MicroRNA expression and gene regulation drive breast cancer progression and metastasis in PyMT mice

Ruben Nogales-Cadenas, Ying Cai, Jhih Rong Lin, Quanwei Zhang, Wen Zhang, Cristina Montagna, Zhengdong Zhang

Research output: Contribution to journalArticle

11 Citations (Scopus)

Abstract

Background: MicroRNAs (miRNAs) are small non-coding RNA molecules of about 22 nucleotides which function to silence the expression of their target genes. Numerous studies have shown that miRNAs are not only key regulators in important cellular processes but are also drivers in the development of many diseases, especially cancer. Estrogen receptor positive luminal B is the second most common but the least studied subtype of breast cancer. Only a few studies have examined the expression profiles of miRNAs in luminal B breast cancer, and their regulatory roles in cancer progression have yet to be investigated. Methods: In this study, using polyoma middle T antigen (PyMT) mice, a widely used luminal B breast cancer model, we profiled microRNA (miRNA) expression at four time points that represent different key developmental stages of cancer progression. We considered the expression of both miRNAs and messenger RNAs (mRNAs) at these time points to improve the identification of regulatory targets of miRNAs. By combining gene functional and pathway annotation with miRNA-mRNA interactions, we created a PyMT-specific tripartite miRNA-mRNA-pathway network and identified novel functional regulatory programs (FRPs). Results: We identified 151 differentially expressed miRNAs with a strict dual nature of either upregulation or downregulation during the whole course of disease progression. Among 82 newly discovered breast-cancer-related miRNAs, 35 can potentially regulate 271 protein-coding genes based on their sequence complementarity and expression profiles. We also identified miRNA-mRNA regulatory modules driving specific cancer-related biological processes. Conclusions: In this study we profiled the expression of miRNAs during breast cancer progression in the PyMT mouse model. By integrating miRNA and mRNA expression profiles, we identified differentially expressed miRNAs and their target genes involved in several hallmarks of cancer. We applied a novel clustering method to an annotated miRNA-mRNA regulatory network and identified network modules involved in specific cancer-related biological processes.

Original languageEnglish (US)
Article number75
JournalBreast Cancer Research
Volume18
Issue number1
DOIs
StatePublished - Jul 22 2016

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Viral Tumor Antigens
Gene Expression Regulation
MicroRNAs
Breast Neoplasms
Neoplasm Metastasis
Messenger RNA
Biological Phenomena
Neoplasms
Genes
Small Untranslated RNA
Estrogen Receptors
Cluster Analysis
Disease Progression

Keywords

  • Breast cancer
  • Cancer progression
  • Metastasis
  • MicroRNA
  • PyMT mouse model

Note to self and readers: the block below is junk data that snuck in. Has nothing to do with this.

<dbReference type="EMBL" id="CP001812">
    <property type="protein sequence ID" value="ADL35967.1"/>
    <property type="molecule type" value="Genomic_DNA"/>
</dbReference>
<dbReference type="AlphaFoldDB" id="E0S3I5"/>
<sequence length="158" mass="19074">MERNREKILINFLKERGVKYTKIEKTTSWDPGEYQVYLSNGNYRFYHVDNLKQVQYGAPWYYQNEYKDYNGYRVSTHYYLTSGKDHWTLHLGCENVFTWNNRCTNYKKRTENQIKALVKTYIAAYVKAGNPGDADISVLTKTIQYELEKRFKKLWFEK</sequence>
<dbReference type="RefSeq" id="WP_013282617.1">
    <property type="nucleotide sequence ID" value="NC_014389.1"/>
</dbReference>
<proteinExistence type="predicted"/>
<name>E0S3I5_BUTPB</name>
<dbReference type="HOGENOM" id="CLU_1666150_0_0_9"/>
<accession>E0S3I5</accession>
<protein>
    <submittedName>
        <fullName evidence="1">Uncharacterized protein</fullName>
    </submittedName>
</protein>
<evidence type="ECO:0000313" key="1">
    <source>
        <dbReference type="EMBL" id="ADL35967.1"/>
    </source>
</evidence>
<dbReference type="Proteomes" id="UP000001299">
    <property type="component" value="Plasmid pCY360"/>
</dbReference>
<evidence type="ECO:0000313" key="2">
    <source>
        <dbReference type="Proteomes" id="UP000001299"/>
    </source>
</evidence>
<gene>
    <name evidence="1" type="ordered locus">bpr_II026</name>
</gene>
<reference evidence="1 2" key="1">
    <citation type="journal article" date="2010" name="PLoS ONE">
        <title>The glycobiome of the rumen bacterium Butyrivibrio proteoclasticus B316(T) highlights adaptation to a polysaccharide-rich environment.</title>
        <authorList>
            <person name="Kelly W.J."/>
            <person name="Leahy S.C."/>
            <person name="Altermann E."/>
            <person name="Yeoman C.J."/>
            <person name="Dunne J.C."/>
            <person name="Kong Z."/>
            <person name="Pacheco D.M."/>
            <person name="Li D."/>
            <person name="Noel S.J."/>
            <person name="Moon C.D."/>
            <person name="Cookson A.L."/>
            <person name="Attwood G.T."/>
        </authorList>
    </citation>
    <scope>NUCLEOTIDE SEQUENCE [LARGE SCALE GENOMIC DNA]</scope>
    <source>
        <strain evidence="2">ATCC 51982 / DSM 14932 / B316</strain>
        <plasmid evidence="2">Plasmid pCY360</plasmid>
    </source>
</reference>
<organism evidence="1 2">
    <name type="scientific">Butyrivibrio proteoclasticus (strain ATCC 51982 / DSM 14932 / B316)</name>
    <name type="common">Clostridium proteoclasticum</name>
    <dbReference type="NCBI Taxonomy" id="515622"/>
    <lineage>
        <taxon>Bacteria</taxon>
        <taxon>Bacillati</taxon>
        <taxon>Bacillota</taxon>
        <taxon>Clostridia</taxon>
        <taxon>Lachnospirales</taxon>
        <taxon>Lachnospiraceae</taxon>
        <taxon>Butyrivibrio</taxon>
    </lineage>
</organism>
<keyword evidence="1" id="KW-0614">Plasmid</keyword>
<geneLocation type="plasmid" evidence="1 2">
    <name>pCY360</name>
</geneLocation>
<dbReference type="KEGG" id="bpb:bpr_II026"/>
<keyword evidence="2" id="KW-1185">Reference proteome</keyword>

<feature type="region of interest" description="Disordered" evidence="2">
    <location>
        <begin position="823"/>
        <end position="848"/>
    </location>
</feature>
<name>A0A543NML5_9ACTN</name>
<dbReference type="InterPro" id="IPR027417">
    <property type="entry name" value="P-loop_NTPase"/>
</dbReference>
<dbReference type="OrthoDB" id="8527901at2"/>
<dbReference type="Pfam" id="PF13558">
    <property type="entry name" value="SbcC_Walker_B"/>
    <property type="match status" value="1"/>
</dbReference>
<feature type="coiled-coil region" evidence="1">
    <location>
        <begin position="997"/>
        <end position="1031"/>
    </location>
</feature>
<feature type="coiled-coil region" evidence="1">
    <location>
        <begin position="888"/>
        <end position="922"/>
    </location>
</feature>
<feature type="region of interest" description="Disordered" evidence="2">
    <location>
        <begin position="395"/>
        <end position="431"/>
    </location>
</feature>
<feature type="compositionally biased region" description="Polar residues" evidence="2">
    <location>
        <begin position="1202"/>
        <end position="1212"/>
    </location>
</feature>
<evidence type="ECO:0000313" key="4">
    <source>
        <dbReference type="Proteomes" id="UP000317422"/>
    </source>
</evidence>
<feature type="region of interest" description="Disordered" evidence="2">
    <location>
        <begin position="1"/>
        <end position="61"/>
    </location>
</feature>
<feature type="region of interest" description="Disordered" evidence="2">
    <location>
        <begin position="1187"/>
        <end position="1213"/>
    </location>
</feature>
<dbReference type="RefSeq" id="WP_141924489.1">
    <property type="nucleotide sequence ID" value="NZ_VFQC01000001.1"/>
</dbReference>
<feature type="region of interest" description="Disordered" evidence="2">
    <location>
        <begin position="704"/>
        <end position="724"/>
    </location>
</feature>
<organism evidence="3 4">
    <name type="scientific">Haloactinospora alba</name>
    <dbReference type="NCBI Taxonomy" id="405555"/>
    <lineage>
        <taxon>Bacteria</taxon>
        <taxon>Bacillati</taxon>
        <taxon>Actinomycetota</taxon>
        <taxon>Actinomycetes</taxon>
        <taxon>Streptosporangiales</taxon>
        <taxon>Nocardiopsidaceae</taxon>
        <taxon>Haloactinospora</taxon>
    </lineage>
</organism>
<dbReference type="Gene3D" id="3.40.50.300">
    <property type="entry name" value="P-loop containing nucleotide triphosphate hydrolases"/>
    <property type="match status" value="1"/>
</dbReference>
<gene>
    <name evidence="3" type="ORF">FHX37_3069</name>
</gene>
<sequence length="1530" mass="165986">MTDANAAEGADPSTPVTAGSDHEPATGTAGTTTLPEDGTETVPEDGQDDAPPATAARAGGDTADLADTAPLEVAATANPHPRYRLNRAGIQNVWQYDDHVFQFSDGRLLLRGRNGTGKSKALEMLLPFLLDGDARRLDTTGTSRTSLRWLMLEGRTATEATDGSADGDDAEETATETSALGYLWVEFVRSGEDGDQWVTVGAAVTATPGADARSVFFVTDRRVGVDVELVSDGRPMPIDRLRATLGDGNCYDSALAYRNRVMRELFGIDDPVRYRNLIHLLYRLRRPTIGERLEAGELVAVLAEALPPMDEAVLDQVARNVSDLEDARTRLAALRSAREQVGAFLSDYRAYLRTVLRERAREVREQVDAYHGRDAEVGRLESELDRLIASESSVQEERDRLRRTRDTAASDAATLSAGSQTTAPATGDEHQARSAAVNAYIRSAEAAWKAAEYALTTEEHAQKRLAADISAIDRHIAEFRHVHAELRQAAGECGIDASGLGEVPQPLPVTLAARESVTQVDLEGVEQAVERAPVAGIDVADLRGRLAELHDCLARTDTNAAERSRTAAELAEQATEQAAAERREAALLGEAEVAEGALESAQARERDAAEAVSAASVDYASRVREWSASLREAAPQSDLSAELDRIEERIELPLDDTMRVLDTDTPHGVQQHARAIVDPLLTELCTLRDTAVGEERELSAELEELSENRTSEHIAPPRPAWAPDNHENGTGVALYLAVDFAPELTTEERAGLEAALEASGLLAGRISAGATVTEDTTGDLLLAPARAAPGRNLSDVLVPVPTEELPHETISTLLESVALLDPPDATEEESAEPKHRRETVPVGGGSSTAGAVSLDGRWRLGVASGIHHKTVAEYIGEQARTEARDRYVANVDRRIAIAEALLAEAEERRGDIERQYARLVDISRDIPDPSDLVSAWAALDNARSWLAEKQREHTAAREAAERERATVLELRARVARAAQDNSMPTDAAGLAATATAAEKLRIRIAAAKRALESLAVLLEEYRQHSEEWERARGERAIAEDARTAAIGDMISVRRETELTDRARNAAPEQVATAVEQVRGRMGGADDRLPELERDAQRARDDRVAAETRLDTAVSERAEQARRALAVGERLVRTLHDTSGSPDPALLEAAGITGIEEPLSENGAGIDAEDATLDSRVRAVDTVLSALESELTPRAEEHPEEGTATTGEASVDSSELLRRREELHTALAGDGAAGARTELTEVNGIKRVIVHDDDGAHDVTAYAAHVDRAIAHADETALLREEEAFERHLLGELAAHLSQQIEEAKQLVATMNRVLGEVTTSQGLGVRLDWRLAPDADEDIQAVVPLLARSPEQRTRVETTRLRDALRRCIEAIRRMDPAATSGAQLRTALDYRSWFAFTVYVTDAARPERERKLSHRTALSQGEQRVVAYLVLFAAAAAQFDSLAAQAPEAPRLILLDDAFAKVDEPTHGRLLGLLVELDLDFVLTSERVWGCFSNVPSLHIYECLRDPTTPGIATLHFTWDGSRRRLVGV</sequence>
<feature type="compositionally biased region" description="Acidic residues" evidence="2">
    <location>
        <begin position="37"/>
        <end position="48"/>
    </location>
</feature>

• Regulatory modules

ASJC Scopus subject areas

  • Cancer Research
  • Oncology

Cite this

MicroRNA expression and gene regulation drive breast cancer progression and metastasis in PyMT mice. / Nogales-Cadenas, Ruben; Cai, Ying; Lin, Jhih Rong; Zhang, Quanwei; Zhang, Wen; Montagna, Cristina; Zhang, Zhengdong.

In: Breast Cancer Research, Vol. 18, No. 1, 75, 22.07.2016.

Research output: Contribution to journalArticle

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abstract = "Background: MicroRNAs (miRNAs) are small non-coding RNA molecules of about 22 nucleotides which function to silence the expression of their target genes. Numerous studies have shown that miRNAs are not only key regulators in important cellular processes but are also drivers in the development of many diseases, especially cancer. Estrogen receptor positive luminal B is the second most common but the least studied subtype of breast cancer. Only a few studies have examined the expression profiles of miRNAs in luminal B breast cancer, and their regulatory roles in cancer progression have yet to be investigated. Methods: In this study, using polyoma middle T antigen (PyMT) mice, a widely used luminal B breast cancer model, we profiled microRNA (miRNA) expression at four time points that represent different key developmental stages of cancer progression. We considered the expression of both miRNAs and messenger RNAs (mRNAs) at these time points to improve the identification of regulatory targets of miRNAs. By combining gene functional and pathway annotation with miRNA-mRNA interactions, we created a PyMT-specific tripartite miRNA-mRNA-pathway network and identified novel functional regulatory programs (FRPs). Results: We identified 151 differentially expressed miRNAs with a strict dual nature of either upregulation or downregulation during the whole course of disease progression. Among 82 newly discovered breast-cancer-related miRNAs, 35 can potentially regulate 271 protein-coding genes based on their sequence complementarity and expression profiles. We also identified miRNA-mRNA regulatory modules driving specific cancer-related biological processes. Conclusions: In this study we profiled the expression of miRNAs during breast cancer progression in the PyMT mouse model. By integrating miRNA and mRNA expression profiles, we identified differentially expressed miRNAs and their target genes involved in several hallmarks of cancer. We applied a novel clustering method to an annotated miRNA-mRNA regulatory network and identified network modules involved in specific cancer-related biological processes.",
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